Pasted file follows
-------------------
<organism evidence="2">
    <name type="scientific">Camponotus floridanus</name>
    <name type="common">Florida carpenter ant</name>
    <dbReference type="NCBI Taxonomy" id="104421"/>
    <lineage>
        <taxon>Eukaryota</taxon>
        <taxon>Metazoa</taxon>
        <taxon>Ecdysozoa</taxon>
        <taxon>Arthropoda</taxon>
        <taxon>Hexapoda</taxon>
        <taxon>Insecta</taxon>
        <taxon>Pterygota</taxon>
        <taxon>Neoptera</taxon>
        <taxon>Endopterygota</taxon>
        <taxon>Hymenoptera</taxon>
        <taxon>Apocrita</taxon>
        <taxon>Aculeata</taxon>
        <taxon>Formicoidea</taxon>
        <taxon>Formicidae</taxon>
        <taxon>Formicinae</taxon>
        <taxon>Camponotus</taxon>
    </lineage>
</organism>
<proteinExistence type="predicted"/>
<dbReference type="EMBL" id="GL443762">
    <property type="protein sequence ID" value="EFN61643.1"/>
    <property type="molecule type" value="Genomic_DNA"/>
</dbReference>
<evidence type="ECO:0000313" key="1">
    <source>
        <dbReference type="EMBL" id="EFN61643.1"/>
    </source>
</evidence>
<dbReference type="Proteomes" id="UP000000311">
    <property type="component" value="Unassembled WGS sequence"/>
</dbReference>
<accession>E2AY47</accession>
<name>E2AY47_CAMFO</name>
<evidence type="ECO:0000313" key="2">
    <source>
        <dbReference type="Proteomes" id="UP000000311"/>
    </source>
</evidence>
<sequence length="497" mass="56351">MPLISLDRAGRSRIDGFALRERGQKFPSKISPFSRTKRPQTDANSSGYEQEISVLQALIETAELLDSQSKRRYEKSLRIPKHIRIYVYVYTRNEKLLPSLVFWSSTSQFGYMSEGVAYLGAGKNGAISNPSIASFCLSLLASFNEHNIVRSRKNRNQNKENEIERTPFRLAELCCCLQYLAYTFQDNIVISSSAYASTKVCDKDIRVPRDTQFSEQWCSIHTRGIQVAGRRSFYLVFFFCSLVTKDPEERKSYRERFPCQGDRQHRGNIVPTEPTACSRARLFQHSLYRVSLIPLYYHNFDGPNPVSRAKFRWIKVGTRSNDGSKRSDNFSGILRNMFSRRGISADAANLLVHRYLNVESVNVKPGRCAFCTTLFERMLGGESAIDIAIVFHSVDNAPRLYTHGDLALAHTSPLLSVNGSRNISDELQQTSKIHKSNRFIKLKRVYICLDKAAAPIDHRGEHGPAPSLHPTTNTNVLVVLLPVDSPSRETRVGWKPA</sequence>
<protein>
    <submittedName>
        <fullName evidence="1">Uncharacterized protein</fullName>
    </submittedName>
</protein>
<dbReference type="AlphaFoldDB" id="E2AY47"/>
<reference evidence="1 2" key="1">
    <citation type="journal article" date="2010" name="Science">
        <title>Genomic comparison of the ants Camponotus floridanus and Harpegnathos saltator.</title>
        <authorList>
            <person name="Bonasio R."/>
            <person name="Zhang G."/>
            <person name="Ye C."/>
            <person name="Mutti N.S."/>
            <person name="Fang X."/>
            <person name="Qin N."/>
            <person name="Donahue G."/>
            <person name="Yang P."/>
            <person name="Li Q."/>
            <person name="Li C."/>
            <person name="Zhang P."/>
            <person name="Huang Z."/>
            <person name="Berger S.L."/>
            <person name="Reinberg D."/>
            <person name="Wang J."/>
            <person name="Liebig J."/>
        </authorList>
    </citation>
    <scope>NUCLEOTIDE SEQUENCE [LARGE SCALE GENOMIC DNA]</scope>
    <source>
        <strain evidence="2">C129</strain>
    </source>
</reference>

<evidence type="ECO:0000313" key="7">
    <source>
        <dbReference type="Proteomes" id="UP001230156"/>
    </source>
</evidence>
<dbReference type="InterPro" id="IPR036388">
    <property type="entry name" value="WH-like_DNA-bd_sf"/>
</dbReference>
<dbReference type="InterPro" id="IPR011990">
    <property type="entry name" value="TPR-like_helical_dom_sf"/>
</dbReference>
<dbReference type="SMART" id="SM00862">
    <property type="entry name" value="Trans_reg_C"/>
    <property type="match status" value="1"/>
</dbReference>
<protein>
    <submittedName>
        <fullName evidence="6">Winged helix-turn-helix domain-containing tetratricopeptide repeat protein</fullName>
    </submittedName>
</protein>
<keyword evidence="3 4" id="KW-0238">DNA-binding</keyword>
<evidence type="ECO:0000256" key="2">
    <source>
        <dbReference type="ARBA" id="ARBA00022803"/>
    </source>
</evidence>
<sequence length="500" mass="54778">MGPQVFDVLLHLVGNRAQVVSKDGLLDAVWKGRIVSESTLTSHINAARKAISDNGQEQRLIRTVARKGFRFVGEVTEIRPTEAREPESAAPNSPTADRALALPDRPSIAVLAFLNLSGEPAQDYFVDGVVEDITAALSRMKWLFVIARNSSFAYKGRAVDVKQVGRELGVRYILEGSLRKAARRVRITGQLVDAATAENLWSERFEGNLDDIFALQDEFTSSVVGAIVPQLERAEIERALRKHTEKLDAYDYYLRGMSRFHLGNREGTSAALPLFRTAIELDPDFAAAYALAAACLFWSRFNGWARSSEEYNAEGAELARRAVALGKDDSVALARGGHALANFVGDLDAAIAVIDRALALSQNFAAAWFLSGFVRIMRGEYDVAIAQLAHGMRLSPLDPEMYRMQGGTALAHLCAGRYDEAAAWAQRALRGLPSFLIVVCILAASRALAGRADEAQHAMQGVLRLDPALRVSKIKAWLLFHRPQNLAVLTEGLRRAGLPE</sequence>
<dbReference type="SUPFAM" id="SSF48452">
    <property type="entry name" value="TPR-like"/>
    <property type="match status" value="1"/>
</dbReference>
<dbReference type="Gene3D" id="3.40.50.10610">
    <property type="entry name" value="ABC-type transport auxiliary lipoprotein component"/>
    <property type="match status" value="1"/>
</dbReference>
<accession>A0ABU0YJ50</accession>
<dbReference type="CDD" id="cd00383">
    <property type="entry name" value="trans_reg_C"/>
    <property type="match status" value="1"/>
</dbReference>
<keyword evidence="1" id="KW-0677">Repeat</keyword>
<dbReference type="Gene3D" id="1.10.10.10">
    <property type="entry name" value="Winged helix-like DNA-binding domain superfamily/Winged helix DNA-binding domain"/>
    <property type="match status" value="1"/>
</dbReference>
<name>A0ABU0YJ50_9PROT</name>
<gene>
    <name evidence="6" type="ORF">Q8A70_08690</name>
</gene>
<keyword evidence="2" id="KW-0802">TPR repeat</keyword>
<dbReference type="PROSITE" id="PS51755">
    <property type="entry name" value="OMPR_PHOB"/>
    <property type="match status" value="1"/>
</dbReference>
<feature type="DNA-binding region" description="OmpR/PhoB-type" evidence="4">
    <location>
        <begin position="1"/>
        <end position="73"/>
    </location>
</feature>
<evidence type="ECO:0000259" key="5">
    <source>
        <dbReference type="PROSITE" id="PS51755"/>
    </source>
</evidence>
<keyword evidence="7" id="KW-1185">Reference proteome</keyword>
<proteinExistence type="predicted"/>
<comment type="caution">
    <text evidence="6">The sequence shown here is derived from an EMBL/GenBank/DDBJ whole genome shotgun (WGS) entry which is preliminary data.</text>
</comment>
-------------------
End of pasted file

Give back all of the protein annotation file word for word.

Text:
<organism evidence="2">
    <name type="scientific">Camponotus floridanus</name>
    <name type="common">Florida carpenter ant</name>
    <dbReference type="NCBI Taxonomy" id="104421"/>
    <lineage>
        <taxon>Eukaryota</taxon>
        <taxon>Metazoa</taxon>
        <taxon>Ecdysozoa</taxon>
        <taxon>Arthropoda</taxon>
        <taxon>Hexapoda</taxon>
        <taxon>Insecta</taxon>
        <taxon>Pterygota</taxon>
        <taxon>Neoptera</taxon>
        <taxon>Endopterygota</taxon>
        <taxon>Hymenoptera</taxon>
        <taxon>Apocrita</taxon>
        <taxon>Aculeata</taxon>
        <taxon>Formicoidea</taxon>
        <taxon>Formicidae</taxon>
        <taxon>Formicinae</taxon>
        <taxon>Camponotus</taxon>
    </lineage>
</organism>
<proteinExistence type="predicted"/>
<dbReference type="EMBL" id="GL443762">
    <property type="protein sequence ID" value="EFN61643.1"/>
    <property type="molecule type" value="Genomic_DNA"/>
</dbReference>
<evidence type="ECO:0000313" key="1">
    <source>
        <dbReference type="EMBL" id="EFN61643.1"/>
    </source>
</evidence>
<dbReference type="Proteomes" id="UP000000311">
    <property type="component" value="Unassembled WGS sequence"/>
</dbReference>
<accession>E2AY47</accession>
<name>E2AY47_CAMFO</name>
<evidence type="ECO:0000313" key="2">
    <source>
        <dbReference type="Proteomes" id="UP000000311"/>
    </source>
</evidence>
<sequence length="497" mass="56351">MPLISLDRAGRSRIDGFALRERGQKFPSKISPFSRTKRPQTDANSSGYEQEISVLQALIETAELLDSQSKRRYEKSLRIPKHIRIYVYVYTRNEKLLPSLVFWSSTSQFGYMSEGVAYLGAGKNGAISNPSIASFCLSLLASFNEHNIVRSRKNRNQNKENEIERTPFRLAELCCCLQYLAYTFQDNIVISSSAYASTKVCDKDIRVPRDTQFSEQWCSIHTRGIQVAGRRSFYLVFFFCSLVTKDPEERKSYRERFPCQGDRQHRGNIVPTEPTACSRARLFQHSLYRVSLIPLYYHNFDGPNPVSRAKFRWIKVGTRSNDGSKRSDNFSGILRNMFSRRGISADAANLLVHRYLNVESVNVKPGRCAFCTTLFERMLGGESAIDIAIVFHSVDNAPRLYTHGDLALAHTSPLLSVNGSRNISDELQQTSKIHKSNRFIKLKRVYICLDKAAAPIDHRGEHGPAPSLHPTTNTNVLVVLLPVDSPSRETRVGWKPA</sequence>
<protein>
    <submittedName>
        <fullName evidence="1">Uncharacterized protein</fullName>
    </submittedName>
</protein>
<dbReference type="AlphaFoldDB" id="E2AY47"/>
<reference evidence="1 2" key="1">
    <citation type="journal article" date="2010" name="Science">
        <title>Genomic comparison of the ants Camponotus floridanus and Harpegnathos saltator.</title>
        <authorList>
            <person name="Bonasio R."/>
            <person name="Zhang G."/>
            <person name="Ye C."/>
            <person name="Mutti N.S."/>
            <person name="Fang X."/>
            <person name="Qin N."/>
            <person name="Donahue G."/>
            <person name="Yang P."/>
            <person name="Li Q."/>
            <person name="Li C."/>
            <person name="Zhang P."/>
            <person name="Huang Z."/>
            <person name="Berger S.L."/>
            <person name="Reinberg D."/>
            <person name="Wang J."/>
            <person name="Liebig J."/>
        </authorList>
    </citation>
    <scope>NUCLEOTIDE SEQUENCE [LARGE SCALE GENOMIC DNA]</scope>
    <source>
        <strain evidence="2">C129</strain>
    </source>
</reference>

<evidence type="ECO:0000313" key="7">
    <source>
        <dbReference type="Proteomes" id="UP001230156"/>
    </source>
</evidence>
<dbReference type="InterPro" id="IPR036388">
    <property type="entry name" value="WH-like_DNA-bd_sf"/>
</dbReference>
<dbReference type="InterPro" id="IPR011990">
    <property type="entry name" value="TPR-like_helical_dom_sf"/>
</dbReference>
<dbReference type="SMART" id="SM00862">
    <property type="entry name" value="Trans_reg_C"/>
    <property type="match status" value="1"/>
</dbReference>
<protein>
    <submittedName>
        <fullName evidence="6">Winged helix-turn-helix domain-containing tetratricopeptide repeat protein</fullName>
    </submittedName>
</protein>
<keyword evidence="3 4" id="KW-0238">DNA-binding</keyword>
<evidence type="ECO:0000256" key="2">
    <source>
        <dbReference type="ARBA" id="ARBA00022803"/>
    </source>
</evidence>
<sequence length="500" mass="54778">MGPQVFDVLLHLVGNRAQVVSKDGLLDAVWKGRIVSESTLTSHINAARKAISDNGQEQRLIRTVARKGFRFVGEVTEIRPTEAREPESAAPNSPTADRALALPDRPSIAVLAFLNLSGEPAQDYFVDGVVEDITAALSRMKWLFVIARNSSFAYKGRAVDVKQVGRELGVRYILEGSLRKAARRVRITGQLVDAATAENLWSERFEGNLDDIFALQDEFTSSVVGAIVPQLERAEIERALRKHTEKLDAYDYYLRGMSRFHLGNREGTSAALPLFRTAIELDPDFAAAYALAAACLFWSRFNGWARSSEEYNAEGAELARRAVALGKDDSVALARGGHALANFVGDLDAAIAVIDRALALSQNFAAAWFLSGFVRIMRGEYDVAIAQLAHGMRLSPLDPEMYRMQGGTALAHLCAGRYDEAAAWAQRALRGLPSFLIVVCILAASRALAGRADEAQHAMQGVLRLDPALRVSKIKAWLLFHRPQNLAVLTEGLRRAGLPE</sequence>
<dbReference type="SUPFAM" id="SSF48452">
    <property type="entry name" value="TPR-like"/>
    <property type="match status" value="1"/>
</dbReference>
<dbReference type="Gene3D" id="3.40.50.10610">
    <property type="entry name" value="ABC-type transport auxiliary lipoprotein component"/>
    <property type="match status" value="1"/>
</dbReference>
<accession>A0ABU0YJ50</accession>
<dbReference type="CDD" id="cd00383">
    <property type="entry name" value="trans_reg_C"/>
    <property type="match status" value="1"/>
</dbReference>
<keyword evidence="1" id="KW-0677">Repeat</keyword>
<dbReference type="Gene3D" id="1.10.10.10">
    <property type="entry name" value="Winged helix-like DNA-binding domain superfamily/Winged helix DNA-binding domain"/>
    <property type="match status" value="1"/>
</dbReference>
<name>A0ABU0YJ50_9PROT</name>
<gene>
    <name evidence="6" type="ORF">Q8A70_08690</name>
</gene>
<keyword evidence="2" id="KW-0802">TPR repeat</keyword>
<dbReference type="PROSITE" id="PS51755">
    <property type="entry name" value="OMPR_PHOB"/>
    <property type="match status" value="1"/>
</dbReference>
<feature type="DNA-binding region" description="OmpR/PhoB-type" evidence="4">
    <location>
        <begin position="1"/>
        <end position="73"/>
    </location>
</feature>
<evidence type="ECO:0000259" key="5">
    <source>
        <dbReference type="PROSITE" id="PS51755"/>
    </source>
</evidence>
<keyword evidence="7" id="KW-1185">Reference proteome</keyword>
<proteinExistence type="predicted"/>
<comment type="caution">
    <text evidence="6">The sequence shown here is derived from an EMBL/GenBank/DDBJ whole genome shotgun (WGS) entry which is preliminary data.</text>
</comment>